The Russians began advancing into the Kazakh steppe in the 18th century, and by the mid-19th century, they nominally ruled all of Kazakhstan as part of the Russian Empire.
Following the 1917 Russian Revolution, and subsequent civil war, the territory of Kazakhstan was reorganised several times.
Under the Mongol Empire, the largest in world history, administrative districts were established.
These eventually came under the rule of the emergent Kazakh Khanate (Kazakhstan).
Though traditionally referring only to ethnic Kazakhs, including those living in China, Russia, Turkey, Uzbekistan and other neighbouring countries, the term "Kazakh" is increasingly being used to refer to any inhabitant of Kazakhstan, including non-Kazakhs.
Pastoralism developed during the Neolithic as the region's climate and terrain are best suited for a nomadic lifestyle.
Kazakhstan shares borders with Russia, China, Kyrgyzstan, Uzbekistan, and Turkmenistan, and also adjoins a large part of the Caspian Sea.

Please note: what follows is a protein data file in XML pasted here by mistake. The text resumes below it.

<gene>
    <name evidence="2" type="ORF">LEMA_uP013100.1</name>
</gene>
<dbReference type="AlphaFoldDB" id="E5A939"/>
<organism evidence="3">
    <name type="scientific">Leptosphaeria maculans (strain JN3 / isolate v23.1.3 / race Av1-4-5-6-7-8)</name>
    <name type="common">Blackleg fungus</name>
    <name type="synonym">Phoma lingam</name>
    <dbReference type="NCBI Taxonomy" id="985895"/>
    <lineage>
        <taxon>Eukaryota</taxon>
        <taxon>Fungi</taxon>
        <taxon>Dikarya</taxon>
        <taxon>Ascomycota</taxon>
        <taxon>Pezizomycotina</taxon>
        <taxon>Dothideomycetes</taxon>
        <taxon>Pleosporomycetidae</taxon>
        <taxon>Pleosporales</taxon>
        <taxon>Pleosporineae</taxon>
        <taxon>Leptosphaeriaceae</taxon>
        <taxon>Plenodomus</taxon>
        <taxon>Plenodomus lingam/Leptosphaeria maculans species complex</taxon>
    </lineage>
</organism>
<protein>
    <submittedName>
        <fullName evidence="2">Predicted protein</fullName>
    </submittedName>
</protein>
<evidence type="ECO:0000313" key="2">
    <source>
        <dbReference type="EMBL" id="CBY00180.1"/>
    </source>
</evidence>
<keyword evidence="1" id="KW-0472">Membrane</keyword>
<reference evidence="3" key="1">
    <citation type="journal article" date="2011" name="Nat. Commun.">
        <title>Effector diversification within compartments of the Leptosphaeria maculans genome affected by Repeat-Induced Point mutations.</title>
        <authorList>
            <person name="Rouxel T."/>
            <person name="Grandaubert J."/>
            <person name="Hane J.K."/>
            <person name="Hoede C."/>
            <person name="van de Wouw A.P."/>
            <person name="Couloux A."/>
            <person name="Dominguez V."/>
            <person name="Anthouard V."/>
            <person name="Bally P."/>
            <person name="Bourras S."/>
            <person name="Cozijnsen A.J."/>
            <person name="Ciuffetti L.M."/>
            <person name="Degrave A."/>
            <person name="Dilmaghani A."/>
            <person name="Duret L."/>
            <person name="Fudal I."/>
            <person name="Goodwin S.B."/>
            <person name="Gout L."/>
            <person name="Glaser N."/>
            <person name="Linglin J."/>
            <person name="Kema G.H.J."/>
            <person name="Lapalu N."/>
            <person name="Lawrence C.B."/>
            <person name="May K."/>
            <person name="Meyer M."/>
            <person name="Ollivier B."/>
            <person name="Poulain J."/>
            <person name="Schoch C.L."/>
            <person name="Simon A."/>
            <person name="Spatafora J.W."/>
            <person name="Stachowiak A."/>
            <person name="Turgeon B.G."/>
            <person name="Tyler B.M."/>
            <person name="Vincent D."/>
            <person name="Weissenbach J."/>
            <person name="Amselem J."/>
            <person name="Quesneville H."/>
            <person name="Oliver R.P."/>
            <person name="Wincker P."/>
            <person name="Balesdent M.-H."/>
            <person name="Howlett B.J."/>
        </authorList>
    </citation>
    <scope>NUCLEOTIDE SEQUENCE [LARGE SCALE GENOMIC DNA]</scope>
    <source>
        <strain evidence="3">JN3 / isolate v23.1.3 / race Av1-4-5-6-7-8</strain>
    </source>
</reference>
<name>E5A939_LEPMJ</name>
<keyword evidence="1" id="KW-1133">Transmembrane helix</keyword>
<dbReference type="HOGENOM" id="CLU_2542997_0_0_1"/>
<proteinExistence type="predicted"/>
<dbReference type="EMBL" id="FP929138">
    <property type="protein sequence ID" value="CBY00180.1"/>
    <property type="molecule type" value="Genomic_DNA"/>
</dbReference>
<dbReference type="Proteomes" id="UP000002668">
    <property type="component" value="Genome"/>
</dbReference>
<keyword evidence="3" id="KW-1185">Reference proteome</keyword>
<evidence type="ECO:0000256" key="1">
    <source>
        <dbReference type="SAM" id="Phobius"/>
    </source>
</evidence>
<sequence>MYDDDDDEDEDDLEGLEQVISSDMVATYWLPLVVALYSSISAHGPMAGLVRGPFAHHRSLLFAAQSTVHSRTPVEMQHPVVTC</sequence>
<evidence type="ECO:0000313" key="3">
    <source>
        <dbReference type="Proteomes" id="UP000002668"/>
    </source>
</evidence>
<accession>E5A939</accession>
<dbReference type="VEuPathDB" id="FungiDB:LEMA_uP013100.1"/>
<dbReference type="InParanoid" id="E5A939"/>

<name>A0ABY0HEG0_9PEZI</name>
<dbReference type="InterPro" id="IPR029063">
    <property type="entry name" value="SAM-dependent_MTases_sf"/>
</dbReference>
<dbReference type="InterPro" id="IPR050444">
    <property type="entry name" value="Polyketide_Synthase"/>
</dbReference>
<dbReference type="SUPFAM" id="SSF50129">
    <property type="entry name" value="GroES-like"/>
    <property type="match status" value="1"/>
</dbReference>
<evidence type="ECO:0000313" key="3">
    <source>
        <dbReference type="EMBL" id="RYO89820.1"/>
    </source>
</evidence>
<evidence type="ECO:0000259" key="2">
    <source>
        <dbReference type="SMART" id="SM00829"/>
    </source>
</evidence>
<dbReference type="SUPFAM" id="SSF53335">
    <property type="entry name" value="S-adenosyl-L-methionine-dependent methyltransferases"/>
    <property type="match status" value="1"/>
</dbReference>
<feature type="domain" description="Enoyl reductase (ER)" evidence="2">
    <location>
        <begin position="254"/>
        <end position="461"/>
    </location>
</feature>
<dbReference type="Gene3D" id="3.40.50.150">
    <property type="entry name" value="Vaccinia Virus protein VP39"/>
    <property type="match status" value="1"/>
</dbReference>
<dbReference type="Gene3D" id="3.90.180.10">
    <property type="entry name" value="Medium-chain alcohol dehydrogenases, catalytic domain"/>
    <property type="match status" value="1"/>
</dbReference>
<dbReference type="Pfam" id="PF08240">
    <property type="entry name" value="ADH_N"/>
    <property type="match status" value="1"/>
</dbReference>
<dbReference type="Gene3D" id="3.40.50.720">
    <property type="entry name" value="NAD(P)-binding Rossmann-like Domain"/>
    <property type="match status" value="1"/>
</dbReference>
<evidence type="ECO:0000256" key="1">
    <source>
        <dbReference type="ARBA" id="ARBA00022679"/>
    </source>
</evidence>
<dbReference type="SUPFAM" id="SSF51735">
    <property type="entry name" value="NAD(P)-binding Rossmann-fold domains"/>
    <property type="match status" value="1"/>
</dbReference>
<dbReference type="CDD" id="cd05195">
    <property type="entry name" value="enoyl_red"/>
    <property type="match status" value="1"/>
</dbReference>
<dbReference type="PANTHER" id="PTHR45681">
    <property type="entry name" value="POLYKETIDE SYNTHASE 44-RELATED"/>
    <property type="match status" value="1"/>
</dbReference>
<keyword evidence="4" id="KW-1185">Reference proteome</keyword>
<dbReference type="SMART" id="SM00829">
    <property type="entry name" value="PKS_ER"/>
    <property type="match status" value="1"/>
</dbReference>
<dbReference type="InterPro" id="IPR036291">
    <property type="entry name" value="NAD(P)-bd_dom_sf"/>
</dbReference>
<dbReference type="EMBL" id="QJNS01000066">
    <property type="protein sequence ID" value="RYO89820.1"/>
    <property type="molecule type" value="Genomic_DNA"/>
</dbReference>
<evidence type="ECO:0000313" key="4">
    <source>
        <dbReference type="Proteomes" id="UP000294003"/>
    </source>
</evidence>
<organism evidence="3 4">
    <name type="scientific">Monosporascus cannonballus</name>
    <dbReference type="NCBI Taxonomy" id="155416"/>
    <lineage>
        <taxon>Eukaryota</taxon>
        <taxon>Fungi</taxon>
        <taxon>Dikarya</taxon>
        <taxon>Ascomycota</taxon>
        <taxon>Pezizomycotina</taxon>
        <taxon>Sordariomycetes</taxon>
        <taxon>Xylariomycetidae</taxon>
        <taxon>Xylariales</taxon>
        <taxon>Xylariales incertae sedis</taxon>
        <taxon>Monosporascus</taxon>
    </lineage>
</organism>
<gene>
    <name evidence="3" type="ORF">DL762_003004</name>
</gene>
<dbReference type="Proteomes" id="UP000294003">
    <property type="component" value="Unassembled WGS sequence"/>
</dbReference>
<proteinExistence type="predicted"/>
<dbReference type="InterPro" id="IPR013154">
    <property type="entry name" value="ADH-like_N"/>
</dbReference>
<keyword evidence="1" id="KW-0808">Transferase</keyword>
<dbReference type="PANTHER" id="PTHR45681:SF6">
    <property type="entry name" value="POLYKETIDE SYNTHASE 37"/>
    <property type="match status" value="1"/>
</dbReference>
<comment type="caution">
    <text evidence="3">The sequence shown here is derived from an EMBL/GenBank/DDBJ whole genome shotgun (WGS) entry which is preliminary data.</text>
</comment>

While ancient cities Taraz (Aulie-Ata) and Hazrat-e Turkestan had long served as important way-stations along the Silk Road connecting Asia and Europe, true political consolidation began only with the Mongol rule of the early 13th century.
In the 19th century, the Russian Empire began to expand its influence into Central Asia.
The "Great Game" period is generally regarded as running from approximately 1813 to the Anglo-Russian Convention of 1907.
In 1936, it was made the Kazakh Soviet Socialist Republic, part of the Soviet Union.
Kazakhstan was the last of the Soviet republics to declare independence during the dissolution of the Soviet Union in 1991.